×
INTELLIGENT WORK FORUMS
FOR ENGINEERING PROFESSIONALS

Log In

Come Join Us!

Are you an
Engineering professional?
Join Eng-Tips Forums!
  • Talk With Other Members
  • Be Notified Of Responses
    To Your Posts
  • Keyword Search
  • One-Click Access To Your
    Favorite Forums
  • Automated Signatures
    On Your Posts
  • Best Of All, It's Free!

*Eng-Tips's functionality depends on members receiving e-mail. By joining you are opting in to receive e-mail.

Posting Guidelines

Promoting, selling, recruiting, coursework and thesis posting is forbidden.

Students Click Here

Tapping thick aluminum with m12 1.75 tap
4

Tapping thick aluminum with m12 1.75 tap

Tapping thick aluminum with m12 1.75 tap

(OP)
I'm trying to hand tap 1.5cm thick aluminum with an m12 1.75 tap, but can't get it to tap more that two thread revolutions before turning it becomes impossible (I actually damaged the wrench attempting to get it to continue turning.)

I'm using a 10.2mm drill bit with cutting fluid to drill all the way through the aluminum. I then start manually tapping (also with cutting fluid) with the m12 1.75 tap. I get about two full thread rotations before I can't tap any further. I can successfully thread the bolt easily through the threads that do get cut. I just can't cut any further.

- Is tapping a sheet this thick unreasonable?
- Should I partially drill out the hole to clearance (13.5) and just thread a few millimeters?
- Is my tap just garbage (should I buy a better quality tap?)

RE: Tapping thick aluminum with m12 1.75 tap

Are you reversing the tap every 1/4 to 1/2 turn to break your chips?

RE: Tapping thick aluminum with m12 1.75 tap

I would also look at your tap, if it is a 4 flute you may be better off with a 2 flute machine tap.
B.E.

You are judged not by what you know, but by what you can do.

RE: Tapping thick aluminum with m12 1.75 tap

(OP)
@SwinnyGG
I have been, but it didn't seem to help.

@berkshire
It's a four flute. I'll look into 2 flute.

RE: Tapping thick aluminum with m12 1.75 tap

My tap chart has 10.3mm pilot hole diameter for M12-1.75 and 75% thread and 10.9mm for 50% thread so at the very least I would increase from 10.2mm to 10.3mm drill. Depending on your application you could open it up even further.

Have you measured the pilot holes after drilling? Are they coming in at the expected size?

What type of tap are you using? A taper or plug tap would cut easier than a bottoming tap because of the increased lead in chamfer.

RE: Tapping thick aluminum with m12 1.75 tap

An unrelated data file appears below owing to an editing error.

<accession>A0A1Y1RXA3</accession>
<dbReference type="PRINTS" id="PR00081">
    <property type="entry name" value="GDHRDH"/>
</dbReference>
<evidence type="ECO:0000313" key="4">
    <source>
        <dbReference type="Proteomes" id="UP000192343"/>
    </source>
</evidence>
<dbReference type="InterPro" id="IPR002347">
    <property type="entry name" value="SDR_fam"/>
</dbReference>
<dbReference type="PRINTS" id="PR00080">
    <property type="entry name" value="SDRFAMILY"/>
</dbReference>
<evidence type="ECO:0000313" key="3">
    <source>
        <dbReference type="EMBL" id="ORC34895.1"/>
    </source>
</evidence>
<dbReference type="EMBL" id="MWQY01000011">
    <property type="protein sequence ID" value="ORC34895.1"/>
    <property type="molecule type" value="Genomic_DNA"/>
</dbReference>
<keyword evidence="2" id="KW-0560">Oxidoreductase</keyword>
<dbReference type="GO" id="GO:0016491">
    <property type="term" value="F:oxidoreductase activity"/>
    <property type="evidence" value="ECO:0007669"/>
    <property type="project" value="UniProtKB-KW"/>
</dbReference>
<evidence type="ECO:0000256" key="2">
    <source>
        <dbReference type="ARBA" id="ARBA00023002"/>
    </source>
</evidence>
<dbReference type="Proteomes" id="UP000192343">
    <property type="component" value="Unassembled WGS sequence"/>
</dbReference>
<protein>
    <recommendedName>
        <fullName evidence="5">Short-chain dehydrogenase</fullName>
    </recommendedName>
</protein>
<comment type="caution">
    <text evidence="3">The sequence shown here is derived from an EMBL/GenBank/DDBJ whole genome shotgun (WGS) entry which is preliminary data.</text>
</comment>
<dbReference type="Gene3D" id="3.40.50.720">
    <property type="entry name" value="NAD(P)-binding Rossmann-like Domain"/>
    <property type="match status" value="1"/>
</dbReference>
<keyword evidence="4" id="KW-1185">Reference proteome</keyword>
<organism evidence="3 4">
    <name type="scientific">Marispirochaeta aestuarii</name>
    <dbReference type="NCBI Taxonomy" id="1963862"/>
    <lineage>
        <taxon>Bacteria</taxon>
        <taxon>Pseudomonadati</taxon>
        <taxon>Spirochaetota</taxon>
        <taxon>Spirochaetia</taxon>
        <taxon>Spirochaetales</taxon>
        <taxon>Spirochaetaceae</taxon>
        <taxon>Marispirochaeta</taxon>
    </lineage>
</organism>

According to https://www.kennametal.com/us/en/resources/enginee... the torque to tap metric threads in aluminum is a bit over 4N-m

Tapping depth is not a consideration - the amount of material being cut per turn is the same once the tap is fully engaged.

Running crooked will make tapping difficult. If it's a bottoming tap being hand turned, it will be harder to run straight. It doesn't take much. Tapered taps are easier to manage.

In a previous question about poor drilling capacity it turned out to be due to a poorly made drill bit - perhaps there is a problem with the tap - buy a new one from a reputable source.

RE: Tapping thick aluminum with m12 1.75 tap

(OP)
@3DDave

Based on looking at the camfer, I think it's a bottoming or plug tap. I've ordered some higher quality taps, as well as a 10.9 mm drill bit. I'll let people know what works. Thanks for the advice!

RE: Tapping thick aluminum with m12 1.75 tap

(OP)
OK. It was pretty simple. The tap was crap :D It was new, but I replaced it and the aluminum threaded like going through butter.

Thanks to all for the input and suggestions.

Red Flag This Post

Please let us know here why this post is inappropriate. Reasons such as off-topic, duplicates, flames, illegal, vulgar, or students posting their homework.

Red Flag Submitted

Thank you for helping keep Eng-Tips Forums free from inappropriate posts.
The Eng-Tips staff will check this out and take appropriate action.

Reply To This Thread

Posting in the Eng-Tips forums is a member-only feature.

Click Here to join Eng-Tips and talk with other members! Already a Member? Login


Resources

Engineering Report - Top 10 Defect Types in Production
This 22-page report from Instrumental identifies the most common production defect types discovered in 2020, showcases trends from 2019 to 2020, and provides insights on how to prevent potential downtime in 2021. Unlike other methods, Instrumental drives correlations between a variety of data sources to help engineers find and fix root causes. Download Now
White Paper - Addressing Tooling and Casting Requirements at the Design Stage
Several of the tooling and casting requirements of a part can be addressed at the design stage. If these requirements are not addressed at the design stage, lot of time is spent in design iteration when the design reaches the die caster. These design issues lead to increase in time and cost of production leading to delay in time to market and reduced profits for the organization. Download Now

Close Box

Join Eng-Tips® Today!

Join your peers on the Internet's largest technical engineering professional community.
It's easy to join and it's free.

Here's Why Members Love Eng-Tips Forums:

Register now while it's still free!

Already a member? Close this window and log in.

Join Us             Close